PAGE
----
This might sound like a far-fetched idea but the presentation will only appeal if the visuals used are appealing otherwise you will have a very difficult time convincing the jury or the investor of your idea. Always remember a picture is worth a thousand words. Your aesthetic is your second most important factor to a successful pitch session, the first one is your script, of course. Make sure your presentation is pleasing to the eye and easy to read. If possible, make it fun and interactive. “When you pitch online, your visuals will moreover be doing most of the talking for your company. Therefore, make sure you send presentations with top-notch design.”
Use as less text as possible, because if people read, they don’t listen. So avoid long texts on the slides and rather focus on images and graphics.
Listen keenly to questions and feedback
As mentioned before, your audience might have questions or feedback after or during your presentation. Always listen attentively to these questions and respond accordingly. This will only be possible if you have mastered your pitch and the idea behind it.
Feedback is also important for you to incorporate in other future presentations or pitches ( to avoid having the same FAQ).
Investors will want you to be able to back up your claims. Have a well-thought-out business plan on-hand to share, so investors can read more if they’d like to. The intention, after all, is that you deliver a powerful pitch, and by the end, their hands are out asking for either your executive summary or your complete business plan. You can always write a short follow up email to recap your key points and action items within 24 hours. Ask if they’d like a copy of the pitch or any other document you showed in your presentation.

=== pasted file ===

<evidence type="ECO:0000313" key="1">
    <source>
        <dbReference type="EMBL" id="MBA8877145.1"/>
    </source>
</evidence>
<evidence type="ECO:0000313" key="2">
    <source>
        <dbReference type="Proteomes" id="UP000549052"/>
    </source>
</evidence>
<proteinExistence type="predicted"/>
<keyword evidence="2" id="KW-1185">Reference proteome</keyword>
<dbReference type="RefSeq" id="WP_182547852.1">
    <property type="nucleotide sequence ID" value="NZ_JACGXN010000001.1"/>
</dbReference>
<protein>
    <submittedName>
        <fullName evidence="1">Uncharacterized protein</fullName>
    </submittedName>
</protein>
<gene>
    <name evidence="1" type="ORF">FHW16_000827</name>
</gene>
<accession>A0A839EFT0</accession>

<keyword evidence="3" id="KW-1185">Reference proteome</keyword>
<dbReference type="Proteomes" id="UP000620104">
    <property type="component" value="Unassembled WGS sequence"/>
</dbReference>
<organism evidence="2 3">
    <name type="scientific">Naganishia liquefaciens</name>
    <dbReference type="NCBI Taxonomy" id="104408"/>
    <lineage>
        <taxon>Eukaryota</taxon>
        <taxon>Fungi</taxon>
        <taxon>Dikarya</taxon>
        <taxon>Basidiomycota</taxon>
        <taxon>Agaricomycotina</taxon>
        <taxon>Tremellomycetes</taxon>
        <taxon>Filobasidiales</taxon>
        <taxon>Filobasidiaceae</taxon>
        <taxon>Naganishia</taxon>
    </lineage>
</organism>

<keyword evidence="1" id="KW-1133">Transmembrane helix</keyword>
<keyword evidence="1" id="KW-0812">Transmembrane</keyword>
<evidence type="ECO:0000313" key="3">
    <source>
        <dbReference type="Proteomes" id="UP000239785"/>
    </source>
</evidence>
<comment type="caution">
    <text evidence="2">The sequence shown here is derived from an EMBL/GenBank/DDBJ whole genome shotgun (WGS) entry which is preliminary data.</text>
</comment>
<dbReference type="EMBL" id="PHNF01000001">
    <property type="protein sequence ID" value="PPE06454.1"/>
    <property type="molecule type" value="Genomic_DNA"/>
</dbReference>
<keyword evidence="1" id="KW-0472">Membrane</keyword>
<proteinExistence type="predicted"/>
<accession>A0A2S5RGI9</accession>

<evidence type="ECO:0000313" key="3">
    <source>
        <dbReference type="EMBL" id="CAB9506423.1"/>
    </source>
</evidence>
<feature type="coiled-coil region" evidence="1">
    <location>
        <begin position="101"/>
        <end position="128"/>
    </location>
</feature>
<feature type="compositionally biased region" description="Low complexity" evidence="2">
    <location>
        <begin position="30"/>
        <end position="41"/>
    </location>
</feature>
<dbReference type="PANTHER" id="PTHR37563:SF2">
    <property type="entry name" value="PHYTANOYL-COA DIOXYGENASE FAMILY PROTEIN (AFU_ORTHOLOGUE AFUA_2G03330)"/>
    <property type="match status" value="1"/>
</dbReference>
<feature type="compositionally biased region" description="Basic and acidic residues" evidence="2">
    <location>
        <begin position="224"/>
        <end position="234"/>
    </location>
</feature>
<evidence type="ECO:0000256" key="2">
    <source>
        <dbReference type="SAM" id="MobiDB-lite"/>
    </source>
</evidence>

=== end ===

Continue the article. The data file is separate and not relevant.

Keep a positive countenance and Body language.
Smiling makes you more beautiful, admirable, and approachable. The same thing applies during online meetings. Maintaining eye contact with your audience through your camera. Dress neatly, at least from the waist upwards, and observe a straight sitting posture. Try to read your audience’s body language too, and act accordingly. If you see them interested and wanting to know more then keep going. But if you notice some laxity or dejection then rethink your presentation or stop and engage them to get feedback if they are following through.
10 tips from Frankfurt Valley on how to pitch online was originally published in FrankfurtValley on Medium, where people are continuing the conversation by highlighting and responding to this story.